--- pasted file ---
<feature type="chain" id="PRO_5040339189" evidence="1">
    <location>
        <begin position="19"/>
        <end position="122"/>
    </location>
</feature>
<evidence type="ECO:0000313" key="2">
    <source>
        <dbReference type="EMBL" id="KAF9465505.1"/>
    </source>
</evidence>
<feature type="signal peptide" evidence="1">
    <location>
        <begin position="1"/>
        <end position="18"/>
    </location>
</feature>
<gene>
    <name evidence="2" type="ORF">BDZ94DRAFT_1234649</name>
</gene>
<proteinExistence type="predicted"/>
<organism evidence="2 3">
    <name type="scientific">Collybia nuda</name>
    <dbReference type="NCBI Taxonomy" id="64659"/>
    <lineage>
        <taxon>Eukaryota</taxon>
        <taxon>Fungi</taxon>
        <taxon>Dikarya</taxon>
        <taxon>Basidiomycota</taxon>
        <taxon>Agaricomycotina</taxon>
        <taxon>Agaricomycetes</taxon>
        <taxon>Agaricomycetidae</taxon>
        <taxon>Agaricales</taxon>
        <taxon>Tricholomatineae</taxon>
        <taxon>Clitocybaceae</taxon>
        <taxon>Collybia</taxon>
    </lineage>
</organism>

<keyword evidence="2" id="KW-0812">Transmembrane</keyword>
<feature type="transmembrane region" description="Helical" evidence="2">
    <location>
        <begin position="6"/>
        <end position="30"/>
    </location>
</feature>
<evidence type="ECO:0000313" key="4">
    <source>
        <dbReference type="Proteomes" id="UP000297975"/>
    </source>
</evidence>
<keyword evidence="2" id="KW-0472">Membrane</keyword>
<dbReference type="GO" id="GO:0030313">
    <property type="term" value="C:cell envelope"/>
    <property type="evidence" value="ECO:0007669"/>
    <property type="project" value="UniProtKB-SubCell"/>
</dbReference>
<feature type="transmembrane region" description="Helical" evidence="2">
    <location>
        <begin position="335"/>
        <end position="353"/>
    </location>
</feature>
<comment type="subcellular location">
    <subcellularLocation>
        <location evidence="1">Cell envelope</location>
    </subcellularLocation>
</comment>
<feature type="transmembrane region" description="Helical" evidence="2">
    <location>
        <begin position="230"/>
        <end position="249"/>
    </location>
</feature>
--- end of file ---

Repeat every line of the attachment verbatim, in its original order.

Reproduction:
<feature type="chain" id="PRO_5040339189" evidence="1">
    <location>
        <begin position="19"/>
        <end position="122"/>
    </location>
</feature>
<evidence type="ECO:0000313" key="2">
    <source>
        <dbReference type="EMBL" id="KAF9465505.1"/>
    </source>
</evidence>
<feature type="signal peptide" evidence="1">
    <location>
        <begin position="1"/>
        <end position="18"/>
    </location>
</feature>
<gene>
    <name evidence="2" type="ORF">BDZ94DRAFT_1234649</name>
</gene>
<proteinExistence type="predicted"/>
<organism evidence="2 3">
    <name type="scientific">Collybia nuda</name>
    <dbReference type="NCBI Taxonomy" id="64659"/>
    <lineage>
        <taxon>Eukaryota</taxon>
        <taxon>Fungi</taxon>
        <taxon>Dikarya</taxon>
        <taxon>Basidiomycota</taxon>
        <taxon>Agaricomycotina</taxon>
        <taxon>Agaricomycetes</taxon>
        <taxon>Agaricomycetidae</taxon>
        <taxon>Agaricales</taxon>
        <taxon>Tricholomatineae</taxon>
        <taxon>Clitocybaceae</taxon>
        <taxon>Collybia</taxon>
    </lineage>
</organism>

<keyword evidence="2" id="KW-0812">Transmembrane</keyword>
<feature type="transmembrane region" description="Helical" evidence="2">
    <location>
        <begin position="6"/>
        <end position="30"/>
    </location>
</feature>
<evidence type="ECO:0000313" key="4">
    <source>
        <dbReference type="Proteomes" id="UP000297975"/>
    </source>
</evidence>
<keyword evidence="2" id="KW-0472">Membrane</keyword>
<dbReference type="GO" id="GO:0030313">
    <property type="term" value="C:cell envelope"/>
    <property type="evidence" value="ECO:0007669"/>
    <property type="project" value="UniProtKB-SubCell"/>
</dbReference>
<feature type="transmembrane region" description="Helical" evidence="2">
    <location>
        <begin position="335"/>
        <end position="353"/>
    </location>
</feature>
<comment type="subcellular location">
    <subcellularLocation>
        <location evidence="1">Cell envelope</location>
    </subcellularLocation>
</comment>
<feature type="transmembrane region" description="Helical" evidence="2">
    <location>
        <begin position="230"/>
        <end position="249"/>
    </location>
</feature>